Abydos is the name commonly given to a significant archaeological locality in Middle Egypt, a collection of temples, sites and ancient cemeteries located close to the town of al-Balyana in the Egyptian province of, some 90 km (56 miles) north of Luxor.
Most travellers arrive at Abydos by train north from Luxor, alighting at the station for the town of al-Balyana. The fare is approximately LE 52, first class. From the station, either the tourist police or a police-escorted taxi will take you to the site of the Ramesside temples. Depending on local conditions and police levels of business, you should be able to get at least a couple of hours visiting the site.
You can go by taxi in the police-escorted convoy to Abydos in one day, often including Dendera as a stop-off point. Negotiated prices should be in the range of LE 200-300 for the hire of the taxi, with maybe 2-3 passengers. This manner of visiting, however, normally results in very restricted time at the sites and visiting the temples (usually less than an hour). Also available are minibus tours from agents in Luxor, usually with a local guide of variable quality. These also travel with the escorted convoy, and can be a reasonable deal for a small group if you haggle, especially in off-season. Expect to pay around LE 300 - 400 per person, dependent on size of your group, time of year and your haggling skills. The major UK, US and European holiday companies also offer escorted tours, but these can be expensive.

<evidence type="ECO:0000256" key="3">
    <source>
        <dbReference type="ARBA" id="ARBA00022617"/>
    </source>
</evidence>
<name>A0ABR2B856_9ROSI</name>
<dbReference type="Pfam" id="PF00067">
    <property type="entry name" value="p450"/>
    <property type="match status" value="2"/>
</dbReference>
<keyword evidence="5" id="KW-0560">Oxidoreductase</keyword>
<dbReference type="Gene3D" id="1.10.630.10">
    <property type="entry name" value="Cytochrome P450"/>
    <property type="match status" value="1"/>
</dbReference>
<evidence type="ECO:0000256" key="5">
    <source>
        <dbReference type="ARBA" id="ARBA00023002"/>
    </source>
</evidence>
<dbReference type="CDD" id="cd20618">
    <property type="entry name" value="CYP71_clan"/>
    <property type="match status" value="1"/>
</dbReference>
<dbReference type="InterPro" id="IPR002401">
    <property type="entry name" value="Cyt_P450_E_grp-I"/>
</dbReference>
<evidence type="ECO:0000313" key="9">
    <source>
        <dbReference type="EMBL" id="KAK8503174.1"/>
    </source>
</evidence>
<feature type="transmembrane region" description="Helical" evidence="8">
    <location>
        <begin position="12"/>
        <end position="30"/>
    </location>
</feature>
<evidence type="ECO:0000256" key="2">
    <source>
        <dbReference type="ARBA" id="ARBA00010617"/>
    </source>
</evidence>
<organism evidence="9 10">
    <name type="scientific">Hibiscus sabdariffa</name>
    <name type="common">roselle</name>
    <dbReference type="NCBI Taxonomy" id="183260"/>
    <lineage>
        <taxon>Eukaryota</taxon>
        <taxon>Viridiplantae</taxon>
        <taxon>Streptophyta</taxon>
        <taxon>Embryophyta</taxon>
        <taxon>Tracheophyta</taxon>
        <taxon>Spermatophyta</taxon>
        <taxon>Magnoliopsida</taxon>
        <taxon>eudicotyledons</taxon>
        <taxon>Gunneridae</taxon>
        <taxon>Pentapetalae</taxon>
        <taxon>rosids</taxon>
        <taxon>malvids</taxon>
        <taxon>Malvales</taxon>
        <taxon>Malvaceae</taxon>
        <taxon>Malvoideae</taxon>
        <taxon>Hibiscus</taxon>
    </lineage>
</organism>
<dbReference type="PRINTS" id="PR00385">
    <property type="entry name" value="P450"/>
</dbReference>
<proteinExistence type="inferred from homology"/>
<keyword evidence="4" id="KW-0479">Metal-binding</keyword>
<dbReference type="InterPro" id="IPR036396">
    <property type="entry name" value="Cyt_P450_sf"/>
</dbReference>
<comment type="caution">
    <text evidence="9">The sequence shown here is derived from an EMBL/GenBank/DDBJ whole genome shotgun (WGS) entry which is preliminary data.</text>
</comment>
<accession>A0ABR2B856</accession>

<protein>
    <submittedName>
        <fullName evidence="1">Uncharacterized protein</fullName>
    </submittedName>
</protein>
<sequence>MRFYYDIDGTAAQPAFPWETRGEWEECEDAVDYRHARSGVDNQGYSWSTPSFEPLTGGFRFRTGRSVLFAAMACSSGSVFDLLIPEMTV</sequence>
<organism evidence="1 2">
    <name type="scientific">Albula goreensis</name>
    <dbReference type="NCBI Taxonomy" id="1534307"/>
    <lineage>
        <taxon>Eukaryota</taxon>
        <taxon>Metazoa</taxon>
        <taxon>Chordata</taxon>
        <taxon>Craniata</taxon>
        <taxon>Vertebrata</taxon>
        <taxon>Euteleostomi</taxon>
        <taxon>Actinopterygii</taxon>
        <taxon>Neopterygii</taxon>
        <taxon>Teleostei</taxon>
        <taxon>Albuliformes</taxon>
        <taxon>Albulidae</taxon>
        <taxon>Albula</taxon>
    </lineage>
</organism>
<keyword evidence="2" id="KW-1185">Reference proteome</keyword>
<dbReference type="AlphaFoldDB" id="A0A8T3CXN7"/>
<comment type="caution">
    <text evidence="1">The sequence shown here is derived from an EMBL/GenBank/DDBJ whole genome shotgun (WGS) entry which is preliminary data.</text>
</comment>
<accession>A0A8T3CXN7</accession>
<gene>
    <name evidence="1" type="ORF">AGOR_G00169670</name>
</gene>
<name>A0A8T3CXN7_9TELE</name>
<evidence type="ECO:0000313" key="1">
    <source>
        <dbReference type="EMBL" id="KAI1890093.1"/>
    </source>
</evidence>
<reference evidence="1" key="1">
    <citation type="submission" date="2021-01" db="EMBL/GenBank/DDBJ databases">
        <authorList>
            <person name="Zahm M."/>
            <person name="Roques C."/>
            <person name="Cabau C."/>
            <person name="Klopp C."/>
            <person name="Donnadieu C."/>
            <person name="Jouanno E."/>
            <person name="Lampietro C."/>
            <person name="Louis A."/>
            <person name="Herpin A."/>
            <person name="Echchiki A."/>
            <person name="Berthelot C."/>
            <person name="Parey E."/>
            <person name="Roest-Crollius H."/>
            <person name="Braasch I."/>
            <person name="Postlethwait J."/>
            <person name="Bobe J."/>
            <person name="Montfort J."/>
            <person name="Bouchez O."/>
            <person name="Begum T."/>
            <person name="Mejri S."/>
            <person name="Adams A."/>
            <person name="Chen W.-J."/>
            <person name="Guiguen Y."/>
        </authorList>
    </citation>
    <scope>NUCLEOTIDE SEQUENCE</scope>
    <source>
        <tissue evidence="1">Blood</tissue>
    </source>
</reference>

- the Temple of Seti I - magnificent temple reliefs and the King List. The raised reliefs in the temple are some of the finest quality in all Egypt, incredibly beautiful and detailed. Although the lighting in the interior of the temple can be somewhat gloomy in places, the reliefs still stand out as exceptional. Visitors should note that the reliefs on the outer portions of the temple were completed during the reign of Ramses II, and are of a much lower quality than those further inside the complex. (Ramses moved the best craftsmen to work on his own temples after his father's death). Also worth noting is that the Kings List, or Pharaohs List is somewhat selective, omitting for example Akhenaten (the heretic king), Hatshepsut (a female pharaoh), and the reigns of the kings during the Hyskos occupation. If you are interested in ancient Egyptian history and art, this temple is more than worth the trip.